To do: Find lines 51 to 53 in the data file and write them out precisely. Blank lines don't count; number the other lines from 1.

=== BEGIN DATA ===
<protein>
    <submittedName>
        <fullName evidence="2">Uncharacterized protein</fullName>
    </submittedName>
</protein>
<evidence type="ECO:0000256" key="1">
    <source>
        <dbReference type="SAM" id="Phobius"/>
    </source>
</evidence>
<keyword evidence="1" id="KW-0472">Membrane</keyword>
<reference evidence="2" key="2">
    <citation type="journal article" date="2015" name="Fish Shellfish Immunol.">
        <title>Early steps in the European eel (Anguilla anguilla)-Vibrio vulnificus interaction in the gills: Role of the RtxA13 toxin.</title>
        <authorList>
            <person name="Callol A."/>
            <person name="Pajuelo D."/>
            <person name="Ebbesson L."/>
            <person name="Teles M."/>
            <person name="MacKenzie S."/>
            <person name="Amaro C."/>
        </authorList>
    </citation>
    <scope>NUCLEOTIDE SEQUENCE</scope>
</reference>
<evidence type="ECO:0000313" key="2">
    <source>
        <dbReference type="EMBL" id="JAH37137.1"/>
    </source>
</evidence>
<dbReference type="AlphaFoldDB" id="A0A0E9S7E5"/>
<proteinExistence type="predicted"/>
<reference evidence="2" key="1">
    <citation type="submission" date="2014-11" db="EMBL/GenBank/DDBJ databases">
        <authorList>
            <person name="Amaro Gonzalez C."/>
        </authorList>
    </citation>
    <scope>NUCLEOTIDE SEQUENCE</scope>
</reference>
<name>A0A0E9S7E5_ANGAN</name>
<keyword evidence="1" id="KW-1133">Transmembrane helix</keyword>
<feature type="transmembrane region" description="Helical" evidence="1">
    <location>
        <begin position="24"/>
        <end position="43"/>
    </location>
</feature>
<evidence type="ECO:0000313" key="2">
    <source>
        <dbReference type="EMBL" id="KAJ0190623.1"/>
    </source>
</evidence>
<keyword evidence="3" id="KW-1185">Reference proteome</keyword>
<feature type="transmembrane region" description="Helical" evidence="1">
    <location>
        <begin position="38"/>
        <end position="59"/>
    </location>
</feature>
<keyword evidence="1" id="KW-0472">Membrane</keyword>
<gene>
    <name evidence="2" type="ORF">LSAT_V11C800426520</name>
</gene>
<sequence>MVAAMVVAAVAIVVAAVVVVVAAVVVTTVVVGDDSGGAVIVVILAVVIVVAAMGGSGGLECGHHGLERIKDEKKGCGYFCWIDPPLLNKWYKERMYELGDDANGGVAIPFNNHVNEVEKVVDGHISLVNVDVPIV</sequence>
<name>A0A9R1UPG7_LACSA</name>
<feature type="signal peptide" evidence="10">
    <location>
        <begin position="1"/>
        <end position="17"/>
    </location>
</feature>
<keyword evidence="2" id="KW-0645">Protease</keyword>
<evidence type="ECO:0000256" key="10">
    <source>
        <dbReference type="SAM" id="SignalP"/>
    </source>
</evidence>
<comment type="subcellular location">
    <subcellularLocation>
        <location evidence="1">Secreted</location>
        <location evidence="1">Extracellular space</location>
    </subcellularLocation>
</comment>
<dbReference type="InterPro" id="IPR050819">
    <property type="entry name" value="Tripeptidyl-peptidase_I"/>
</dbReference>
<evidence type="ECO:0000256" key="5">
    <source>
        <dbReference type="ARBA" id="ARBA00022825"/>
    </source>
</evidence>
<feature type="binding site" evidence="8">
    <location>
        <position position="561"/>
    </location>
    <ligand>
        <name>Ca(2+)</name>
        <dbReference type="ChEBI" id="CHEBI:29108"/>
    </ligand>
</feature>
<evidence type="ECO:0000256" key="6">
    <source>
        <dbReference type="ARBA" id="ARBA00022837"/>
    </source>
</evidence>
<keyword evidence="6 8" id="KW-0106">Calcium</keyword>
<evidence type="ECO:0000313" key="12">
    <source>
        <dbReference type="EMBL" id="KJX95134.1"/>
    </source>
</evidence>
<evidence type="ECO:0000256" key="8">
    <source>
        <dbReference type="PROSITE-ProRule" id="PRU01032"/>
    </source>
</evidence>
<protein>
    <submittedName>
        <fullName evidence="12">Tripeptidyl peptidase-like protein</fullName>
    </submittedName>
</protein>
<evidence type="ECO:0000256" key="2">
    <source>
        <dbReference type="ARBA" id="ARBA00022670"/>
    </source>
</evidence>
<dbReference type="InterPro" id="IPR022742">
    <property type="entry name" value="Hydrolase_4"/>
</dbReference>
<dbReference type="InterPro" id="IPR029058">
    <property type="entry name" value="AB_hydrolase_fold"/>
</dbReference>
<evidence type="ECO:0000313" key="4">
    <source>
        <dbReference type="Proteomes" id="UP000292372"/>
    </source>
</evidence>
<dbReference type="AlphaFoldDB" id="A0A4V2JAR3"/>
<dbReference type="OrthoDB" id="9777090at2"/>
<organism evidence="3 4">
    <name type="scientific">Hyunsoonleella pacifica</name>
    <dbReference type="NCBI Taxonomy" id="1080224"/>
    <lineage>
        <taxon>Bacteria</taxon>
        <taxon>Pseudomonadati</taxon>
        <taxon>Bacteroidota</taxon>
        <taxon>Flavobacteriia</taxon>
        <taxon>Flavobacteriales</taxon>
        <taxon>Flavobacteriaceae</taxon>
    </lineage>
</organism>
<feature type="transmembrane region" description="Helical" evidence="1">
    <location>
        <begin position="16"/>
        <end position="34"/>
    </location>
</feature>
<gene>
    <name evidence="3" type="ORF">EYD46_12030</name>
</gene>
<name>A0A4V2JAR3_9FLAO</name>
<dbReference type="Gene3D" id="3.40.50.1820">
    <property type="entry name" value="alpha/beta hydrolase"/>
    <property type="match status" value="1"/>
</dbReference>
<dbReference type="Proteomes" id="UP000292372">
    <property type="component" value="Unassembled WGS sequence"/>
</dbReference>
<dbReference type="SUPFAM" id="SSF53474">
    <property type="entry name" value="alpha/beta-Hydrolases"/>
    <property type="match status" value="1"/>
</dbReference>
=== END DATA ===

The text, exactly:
        <dbReference type="EMBL" id="KAJ0190623.1"/>
    </source>
</evidence>